Back to the efficiency of the football markets, and I think this is why I struggle to make any money in-play on them. I have no edge. But in faster moving markets where perhaps there is less expertise, I find value presents itself a lot more often.
Friday, 7 November 2008
October was my first losing month on Betfair since April 2007, albeit only £70.13, but the profits on BETDAQ saw my trading overall in profit. Ironically enough, the Premium Charge has only hit me to the tune of £400 or so, which is some consolation for a poor month I suppose!
November has started a little more promisingly, and I've even started trying my luck on the Indian Cricket League. Strange how the games I used to play and thought I knew something about are so tough to trade, yet baseball, basketball or American Football which I have only ever watched seem to suit my trading style much better.
I wrote about the US Election a few days ago, and in the end there were no surprises with Obama romping home. What was a little more surprising to me was the anti-gay marriage initiatives which narrowly passed in a few states. Gay marriage will soon be as accepted as inter-racial marriage is today and the churches really need to mind their own business and allow gay people the same rights as straight. Whew - getting a little political there. And no, I am not gay.
Here are a few words from my girlfriend to prove it:
"I hereby confirm that Mr Cassini is very manly, knows nothing about shoes or interior design, and is quite the stud-muffin. Was that ok?" - Cassini's Girlfriend.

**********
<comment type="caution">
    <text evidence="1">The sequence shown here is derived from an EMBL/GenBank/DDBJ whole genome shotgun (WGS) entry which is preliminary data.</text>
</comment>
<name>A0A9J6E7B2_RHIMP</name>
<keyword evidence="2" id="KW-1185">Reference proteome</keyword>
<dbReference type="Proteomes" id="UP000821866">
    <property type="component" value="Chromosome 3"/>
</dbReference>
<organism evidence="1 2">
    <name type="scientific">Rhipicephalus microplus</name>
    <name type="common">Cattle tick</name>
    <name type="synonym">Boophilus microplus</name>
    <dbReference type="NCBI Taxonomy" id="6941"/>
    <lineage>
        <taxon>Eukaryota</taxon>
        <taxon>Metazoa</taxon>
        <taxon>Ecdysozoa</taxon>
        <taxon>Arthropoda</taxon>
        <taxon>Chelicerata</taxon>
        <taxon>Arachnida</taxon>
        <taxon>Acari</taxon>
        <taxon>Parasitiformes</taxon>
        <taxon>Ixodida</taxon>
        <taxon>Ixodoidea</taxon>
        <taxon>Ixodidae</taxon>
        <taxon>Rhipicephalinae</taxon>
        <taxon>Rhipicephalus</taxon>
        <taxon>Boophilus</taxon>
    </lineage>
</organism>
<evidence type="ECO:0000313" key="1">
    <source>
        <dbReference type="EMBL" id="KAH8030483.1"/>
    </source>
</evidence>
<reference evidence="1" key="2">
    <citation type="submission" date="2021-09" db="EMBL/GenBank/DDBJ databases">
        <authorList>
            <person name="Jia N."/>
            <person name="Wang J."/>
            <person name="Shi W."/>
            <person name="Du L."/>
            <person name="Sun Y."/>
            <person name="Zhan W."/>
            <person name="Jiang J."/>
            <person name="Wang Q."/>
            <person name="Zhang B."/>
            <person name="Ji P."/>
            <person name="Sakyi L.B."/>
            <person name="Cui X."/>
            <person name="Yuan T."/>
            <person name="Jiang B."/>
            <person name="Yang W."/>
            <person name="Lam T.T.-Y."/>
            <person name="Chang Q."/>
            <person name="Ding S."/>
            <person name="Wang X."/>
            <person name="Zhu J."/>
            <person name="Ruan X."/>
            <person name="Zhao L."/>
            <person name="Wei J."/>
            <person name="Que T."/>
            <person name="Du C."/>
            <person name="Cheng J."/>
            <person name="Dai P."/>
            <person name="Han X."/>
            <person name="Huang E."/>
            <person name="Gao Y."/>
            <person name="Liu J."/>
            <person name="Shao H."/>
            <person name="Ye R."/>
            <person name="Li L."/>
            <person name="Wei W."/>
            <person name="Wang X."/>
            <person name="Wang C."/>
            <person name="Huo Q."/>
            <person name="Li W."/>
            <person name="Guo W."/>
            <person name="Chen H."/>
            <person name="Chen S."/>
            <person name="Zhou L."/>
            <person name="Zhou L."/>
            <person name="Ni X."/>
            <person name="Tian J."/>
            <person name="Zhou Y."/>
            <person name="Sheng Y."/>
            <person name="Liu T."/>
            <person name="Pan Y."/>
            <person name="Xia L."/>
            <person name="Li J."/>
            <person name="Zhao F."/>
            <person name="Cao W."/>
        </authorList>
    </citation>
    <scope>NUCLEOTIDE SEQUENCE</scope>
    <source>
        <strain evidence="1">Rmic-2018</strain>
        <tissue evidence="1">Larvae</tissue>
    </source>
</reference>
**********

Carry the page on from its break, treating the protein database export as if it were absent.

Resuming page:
Back to sports, and my NBA tip of the Lakers is off to a flying start. The Suns have started better than I thought, but the West is hard, and there's a long way to go.
And finally, football. Manchester United must be a back at 3.65. As much as I want Chelsea to win the title, at the prices right now I would have to say that United are the value. That might change this weekend though!
Sunday, 2 November 2008
If anyone is interested in any of the above systems - shoot me an e-mail and I'll forward it to you. All of them are crap, badly written and a complete waste of money, (often the first half of the document is spent explaining how to back and lay on Betfair), but it's always good to know how some people are thinking and you never know - you might learn something new.
Saturday, 1 November 2008
As part on the ongoing process of improving my approach, I have found that I have a tendency to allow my liking for certain teams to influence my investment decisions.
Last week in the Wembley game, I allowed my support for the San Diego Chargers to persuade me that they were good value to come out in the second-half and stage a comeback. It didn't happen. I know that if it were say, the Cleveland Browns and the New York Jets, I would have stayed on the sidelines.
Then on Thursday night, I backed the Dallas Mavericks (who have been my NBA team for many years) to beat the Houston Rockets at home, at a shorter price than I should have done. They lost.
It seems to be impossible to remain completely impartial when one of 'my' teams is involved. There's a little voice in my head urging me to back my team so that I can enjoy watching my investment win at the same team as my team.
It's as if my mind doesn't want to countenance the possibility of my team losing, and I really need to either stay away from such games altogether, or learn to overcome the 'favoured team' factor, which I suspect is easier said than done.
On the other hand, knowing certain teams better than others should give me an advantage on occasion. I need to start tracking my P/L by team.